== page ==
Howdy Faeit212 readers! My name is Reece, or Reecius as I go by on the interwebs here to introduce myself and to talk competitive bugs.
I am one of the owners of a game store in Northern California called Frontline Gaming (come by and say hi if you are in our area!) where we sell discount hobby goodies, have a commission paint studio, twice weekly 30 minute or less podcast (which you can stream on our site every Tuesday and Saturday), and regular video battle reports, and do all sorts of fun stuff. I am an avid 40K player, painter, fluff reader and event organizer (we run the Bay Area Open, Comikaze, and Duelcon as well as the upcoming Las Vegas Open). I love all aspects of the game, but I especially love competitive play, tactics, and list building. I will be writing articles for Faeit212 regularly about those aspects of 40 specifically!
|The Mighty, Mighty Footdar!|
Why Nids? Well, I developed a love for playing what conventional 40K wisdom said was "bad." I took all foot Eldar (The mighty, Mighty Footdar!) to the finals at Adepticon last year just to prove a point as the internet collectively told me they were terrible and I was an idiot for thinking that a list like that could do anything but lose terribly.
Nids similarly get a bad rap at this point in time. Most folks think they are under-powered this edition, but I find it very rewarding to identify the good elements in a "bad" dex and bring them together in a winning combination. Now, just to diffuse any thoughts that I may be implying that I am uniquely capable of doing this because I think I am the universe's greatest 40K player, that isn’t the case.
Anyone can find a way to win with any codex if they approach it with an open mind and a willingness to learn from their mistakes, be patient and experiment. This article will hopefully encourage others to not slavishly adhere to conventional net-think when it comes to 40K, and find the confidence to follow their own ideas! So enough of the pump up speech, let's get down to business.
Nids as a whole have some incredibly good (Hive Guard), and some incredibly bad elements (Pyrovores). The depth in this book is actually much greater than in most codices we have available to us now, it is just not always easy to see because of some of the poorer choices. Identifying the best units for your list strategy is a key to success.
They also have something I absolutely LOVE in an army book, which are synergistic elements. I get a great deal satisfaction from playing lists where units combo off of one another to create entirely new ways to play the army. Nids do this in spades. With units like Tervigons, Hive Tyrants, Hive Guard, Ymgarls, the Doom, etc. you can adapt your army to changing conditions by playing your units in different ways and off of one another.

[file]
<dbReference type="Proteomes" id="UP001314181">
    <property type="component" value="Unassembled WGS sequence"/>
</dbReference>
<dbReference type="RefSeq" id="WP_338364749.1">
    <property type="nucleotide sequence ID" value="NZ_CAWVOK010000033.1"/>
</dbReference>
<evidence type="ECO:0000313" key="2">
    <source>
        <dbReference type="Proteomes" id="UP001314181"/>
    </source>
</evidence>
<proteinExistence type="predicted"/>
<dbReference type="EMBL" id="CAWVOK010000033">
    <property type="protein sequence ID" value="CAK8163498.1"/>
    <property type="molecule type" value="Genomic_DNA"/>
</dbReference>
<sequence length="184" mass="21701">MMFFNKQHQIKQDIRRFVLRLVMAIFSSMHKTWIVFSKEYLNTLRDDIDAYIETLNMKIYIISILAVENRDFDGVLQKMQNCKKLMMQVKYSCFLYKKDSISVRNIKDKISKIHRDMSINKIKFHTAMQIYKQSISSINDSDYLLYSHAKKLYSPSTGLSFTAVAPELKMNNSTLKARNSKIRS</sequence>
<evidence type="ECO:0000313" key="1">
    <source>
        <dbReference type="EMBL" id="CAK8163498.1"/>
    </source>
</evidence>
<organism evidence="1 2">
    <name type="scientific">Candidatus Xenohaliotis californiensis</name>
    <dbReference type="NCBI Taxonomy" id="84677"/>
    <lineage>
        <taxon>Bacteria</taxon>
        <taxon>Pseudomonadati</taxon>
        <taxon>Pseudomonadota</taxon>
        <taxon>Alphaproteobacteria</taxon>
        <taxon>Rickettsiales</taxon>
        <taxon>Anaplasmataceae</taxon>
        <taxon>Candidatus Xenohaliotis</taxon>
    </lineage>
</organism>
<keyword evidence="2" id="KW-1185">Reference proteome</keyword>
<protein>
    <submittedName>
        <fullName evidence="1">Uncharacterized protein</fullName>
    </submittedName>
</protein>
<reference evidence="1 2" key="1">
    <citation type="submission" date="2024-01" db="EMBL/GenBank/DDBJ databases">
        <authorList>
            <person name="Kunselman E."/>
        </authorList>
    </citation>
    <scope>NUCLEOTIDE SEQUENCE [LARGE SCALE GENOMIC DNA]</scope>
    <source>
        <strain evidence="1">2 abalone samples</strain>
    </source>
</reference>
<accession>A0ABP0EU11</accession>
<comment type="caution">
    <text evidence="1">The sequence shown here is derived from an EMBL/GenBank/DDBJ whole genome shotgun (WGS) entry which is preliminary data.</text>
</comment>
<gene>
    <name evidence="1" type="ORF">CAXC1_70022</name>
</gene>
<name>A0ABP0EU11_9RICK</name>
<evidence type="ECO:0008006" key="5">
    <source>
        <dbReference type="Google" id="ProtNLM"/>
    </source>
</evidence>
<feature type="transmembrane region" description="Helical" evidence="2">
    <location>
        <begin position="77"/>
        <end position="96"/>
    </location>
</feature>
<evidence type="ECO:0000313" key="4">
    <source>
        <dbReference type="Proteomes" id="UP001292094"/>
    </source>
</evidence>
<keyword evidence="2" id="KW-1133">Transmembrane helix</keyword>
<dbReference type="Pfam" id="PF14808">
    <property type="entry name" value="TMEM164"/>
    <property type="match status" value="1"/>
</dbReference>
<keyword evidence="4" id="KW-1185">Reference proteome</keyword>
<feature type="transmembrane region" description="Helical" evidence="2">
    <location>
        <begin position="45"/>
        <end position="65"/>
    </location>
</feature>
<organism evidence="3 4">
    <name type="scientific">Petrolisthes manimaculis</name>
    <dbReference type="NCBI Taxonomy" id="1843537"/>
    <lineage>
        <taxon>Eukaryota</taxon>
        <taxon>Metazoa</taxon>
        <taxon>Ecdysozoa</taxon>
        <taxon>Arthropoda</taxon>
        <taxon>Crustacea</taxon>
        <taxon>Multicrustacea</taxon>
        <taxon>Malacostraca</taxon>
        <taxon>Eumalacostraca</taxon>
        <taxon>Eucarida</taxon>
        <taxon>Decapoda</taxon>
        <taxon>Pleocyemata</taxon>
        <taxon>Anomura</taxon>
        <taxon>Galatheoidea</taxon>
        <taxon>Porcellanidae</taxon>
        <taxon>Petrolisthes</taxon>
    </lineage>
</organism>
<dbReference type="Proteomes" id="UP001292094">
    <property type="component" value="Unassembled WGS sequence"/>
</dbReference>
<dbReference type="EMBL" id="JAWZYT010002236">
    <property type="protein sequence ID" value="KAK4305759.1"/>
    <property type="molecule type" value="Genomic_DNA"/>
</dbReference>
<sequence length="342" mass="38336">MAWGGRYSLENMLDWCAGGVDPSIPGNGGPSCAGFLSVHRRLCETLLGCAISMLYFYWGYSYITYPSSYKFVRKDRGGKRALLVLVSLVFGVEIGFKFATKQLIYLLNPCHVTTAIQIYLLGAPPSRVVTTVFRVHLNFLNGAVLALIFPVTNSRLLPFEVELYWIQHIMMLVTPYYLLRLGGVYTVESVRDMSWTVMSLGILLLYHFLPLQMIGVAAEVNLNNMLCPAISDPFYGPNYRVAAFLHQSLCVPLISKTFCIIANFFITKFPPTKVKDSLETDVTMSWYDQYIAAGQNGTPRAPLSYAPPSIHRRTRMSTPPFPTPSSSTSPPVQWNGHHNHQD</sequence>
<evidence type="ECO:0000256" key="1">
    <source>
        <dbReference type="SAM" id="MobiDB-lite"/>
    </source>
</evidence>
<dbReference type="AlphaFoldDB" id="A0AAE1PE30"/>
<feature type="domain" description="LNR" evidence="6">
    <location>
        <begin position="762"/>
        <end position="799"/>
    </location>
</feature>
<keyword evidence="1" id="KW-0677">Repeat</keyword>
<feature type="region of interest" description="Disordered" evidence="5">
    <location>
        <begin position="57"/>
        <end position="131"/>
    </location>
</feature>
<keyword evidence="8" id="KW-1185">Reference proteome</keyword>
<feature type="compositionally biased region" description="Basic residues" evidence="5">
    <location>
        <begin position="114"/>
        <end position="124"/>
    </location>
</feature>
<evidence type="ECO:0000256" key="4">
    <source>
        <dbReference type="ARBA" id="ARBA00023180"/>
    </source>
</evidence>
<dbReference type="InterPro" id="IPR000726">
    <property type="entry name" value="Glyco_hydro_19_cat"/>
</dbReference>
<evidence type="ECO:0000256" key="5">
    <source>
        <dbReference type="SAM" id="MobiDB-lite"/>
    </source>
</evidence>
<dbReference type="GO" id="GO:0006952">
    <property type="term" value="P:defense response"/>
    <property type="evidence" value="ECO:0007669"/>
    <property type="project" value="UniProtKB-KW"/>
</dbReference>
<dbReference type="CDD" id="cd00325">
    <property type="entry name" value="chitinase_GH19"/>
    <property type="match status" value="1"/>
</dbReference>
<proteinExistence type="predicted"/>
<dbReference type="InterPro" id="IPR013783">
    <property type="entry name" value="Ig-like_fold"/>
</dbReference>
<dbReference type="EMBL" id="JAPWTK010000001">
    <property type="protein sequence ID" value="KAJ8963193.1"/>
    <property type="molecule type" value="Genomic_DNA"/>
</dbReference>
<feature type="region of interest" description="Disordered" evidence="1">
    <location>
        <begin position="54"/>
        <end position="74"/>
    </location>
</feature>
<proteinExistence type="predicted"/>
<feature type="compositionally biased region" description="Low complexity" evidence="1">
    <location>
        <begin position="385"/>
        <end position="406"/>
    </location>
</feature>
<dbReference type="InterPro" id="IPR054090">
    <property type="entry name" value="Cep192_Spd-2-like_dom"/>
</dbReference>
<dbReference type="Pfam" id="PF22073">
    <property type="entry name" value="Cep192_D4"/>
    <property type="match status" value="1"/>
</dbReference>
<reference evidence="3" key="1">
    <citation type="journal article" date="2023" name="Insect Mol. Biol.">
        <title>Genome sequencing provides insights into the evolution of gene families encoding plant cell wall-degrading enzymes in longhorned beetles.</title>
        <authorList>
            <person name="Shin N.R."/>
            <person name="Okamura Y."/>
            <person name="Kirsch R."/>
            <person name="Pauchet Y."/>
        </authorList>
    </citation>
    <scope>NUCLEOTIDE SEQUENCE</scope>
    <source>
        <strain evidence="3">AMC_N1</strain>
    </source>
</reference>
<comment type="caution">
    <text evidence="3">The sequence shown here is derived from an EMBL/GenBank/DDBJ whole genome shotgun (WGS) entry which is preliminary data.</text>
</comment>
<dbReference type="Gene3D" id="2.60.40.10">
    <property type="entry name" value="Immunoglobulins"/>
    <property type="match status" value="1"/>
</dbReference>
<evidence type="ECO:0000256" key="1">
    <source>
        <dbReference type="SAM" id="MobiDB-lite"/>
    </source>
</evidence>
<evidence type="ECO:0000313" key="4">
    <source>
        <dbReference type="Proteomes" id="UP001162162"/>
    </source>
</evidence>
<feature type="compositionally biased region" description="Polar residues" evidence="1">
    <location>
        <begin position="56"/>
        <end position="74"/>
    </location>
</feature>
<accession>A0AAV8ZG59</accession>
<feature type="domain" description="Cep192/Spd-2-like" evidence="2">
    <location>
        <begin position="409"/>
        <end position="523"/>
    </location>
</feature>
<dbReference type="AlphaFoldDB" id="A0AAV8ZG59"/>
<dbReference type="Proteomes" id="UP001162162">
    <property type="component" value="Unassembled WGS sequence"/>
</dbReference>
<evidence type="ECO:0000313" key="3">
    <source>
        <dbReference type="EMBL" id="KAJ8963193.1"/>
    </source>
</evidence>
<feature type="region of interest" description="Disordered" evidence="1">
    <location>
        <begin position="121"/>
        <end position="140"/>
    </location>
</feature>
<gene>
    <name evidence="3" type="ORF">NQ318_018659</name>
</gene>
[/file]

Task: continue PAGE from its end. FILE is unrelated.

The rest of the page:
So, let's lay some guidelines. I am writing this based on the assumption that you all reading this play book missions or close to it, and that you play against a wide variety of opponents and army types, as you would in a tournament. That in mind, any time I write a list suited for competitive play, I ask myself the following questions:
- How do I deal with hordes of infantry?
- How do I deal with heavy infantry/Monstrous Creatures?
- How do I deal with mech spam?
- How do I deal with AV14?
- How do I deal with death stars?
- How do I deal with fliers?
- How do I reliably take and hold at least one more objective than my opponent?
|My Bjorn Wolves: The Taima Legion|
This type of army reliably dominates most other lists you will encounter to such a degree that you can ignore some of the questions in the above list. I have found that these armies win through brute force and are very reliable. However, they often have an Achilles heel in the form of a certain type of list they are poorly equipped to deal with. These match-ups can result in situations where you are almost certain to lose or be at a huge disadvantage. For me, this was Battle Wagon Orks, as the massed AV14 plus cover saves meant my huge amount of missiles were largely wasted. The Deff Rollas could destroy masses of my light vehicles in a single movement phase, and the assaulting Orks coming out of them were easily enough to deal with my Min/Maxed foot troops.
What I found was that in a large tournament with numerous rounds of play, the odds of pulling my hard counters (and Battle Wagon Orks weren’t the only one, just the best example) increased to the point that it become a very real liability. My odds of winning an event went down despite the fact that my odds of winning each individual game were very high.
In short, a well built Nid list can fight almost any army in the game with good odds of success. The only truly bad match-up I have found with nearly no exceptions for Nids is mech Dark Eldar. Those Venoms are murder. Combo that with an Eldar Farseer using Doom and it is a bad day in the neighborhood for the Bugs.
This article is running a bit long due to my introduction (which will be absent from subsequent articles) so we will close this article temporarily. In my next article we will dig into an actual list and talk in-depth about why each unit is in it, what they add to it, and how they can combo with the other units in the list to create a flexible and powerful army that is also a great deal of fun to play.